!DOCTYPE html PUBLIC "-//W3C//DTD XHTML 1.0 Strict//EN" "http://www.w3.org/TR/xhtml1/DTD/xhtml1-strict.dtd"> Streamline Training & Documentation: Getting Along on a Diverse Team

Sunday, June 29, 2008

Getting Along on a Diverse Team

As a follow-on to an earlier post looking at research concerning the relationship between diversity and team performance, I'd call attention to what Jeffrey T. Polzer, a professor of human resource management at Harvard Business School, has to say on the subject in a brief piece in the July-August 2008 issue of the Harvard Business Review.

Along with Bill Swann, a professor of social and personality psychology at the University of Texas, and Laurie Milton, a professor of human resources and organizational dynamics at the Haskayne School of Business of the University of Calgary, Polzner has researched
the fit among team members and how to optimize it. We define “fit” as interpersonal congruence — the degree to which members’ appraisals of one another are similar to their self-assessments on dimensions relevant to team functioning. For example, if a team member sees himself as a creative leader, do others see him the same way? Our research has shown that high congruence improves the performance of diverse teams.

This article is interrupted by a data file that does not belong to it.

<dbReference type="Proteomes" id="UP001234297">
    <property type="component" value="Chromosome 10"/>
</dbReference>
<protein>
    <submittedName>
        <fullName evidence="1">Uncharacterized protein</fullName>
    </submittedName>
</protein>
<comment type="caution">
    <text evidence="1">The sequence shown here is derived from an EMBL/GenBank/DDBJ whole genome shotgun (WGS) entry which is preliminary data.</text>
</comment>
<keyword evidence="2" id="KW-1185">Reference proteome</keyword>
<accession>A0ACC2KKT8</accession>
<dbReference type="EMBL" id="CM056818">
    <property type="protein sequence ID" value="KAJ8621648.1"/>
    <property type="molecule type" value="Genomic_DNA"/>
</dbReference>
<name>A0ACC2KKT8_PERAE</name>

To facilitate achievement of interpersonal congruence, Polzner recommends use of 360-degree feedback. He argues,
When thoughtfully gathered and exchanged, such information can open the lines of communication on topics that are usually off-limits precisely because they are uncomfortable to discuss. Members can correct colleagues’ inaccurate perceptions, learn where their own judgments of others may be skewed, and adjust their behaviors and self-assessments.
Polzner cautions that teams must be ready to handle 360-degree feedback constructively. He identifies four readiness criteria:
  • The team leader is open to receiving feedback and is able to model appropriate responses to it.

  • Team members have at least a degree of mutual respect and trust, and they want to improve their joint performance in order to achieve a shared goal.

  • The feedback data are used for development, not evaluation.

  • A qualified and trusted facilitator guides the team discussion and helps with planning the improvement steps the team members will take.
As an example, Polzner describes the experience of a management team in Bangalore that used 360-degree feedback to help improve members' collaboration.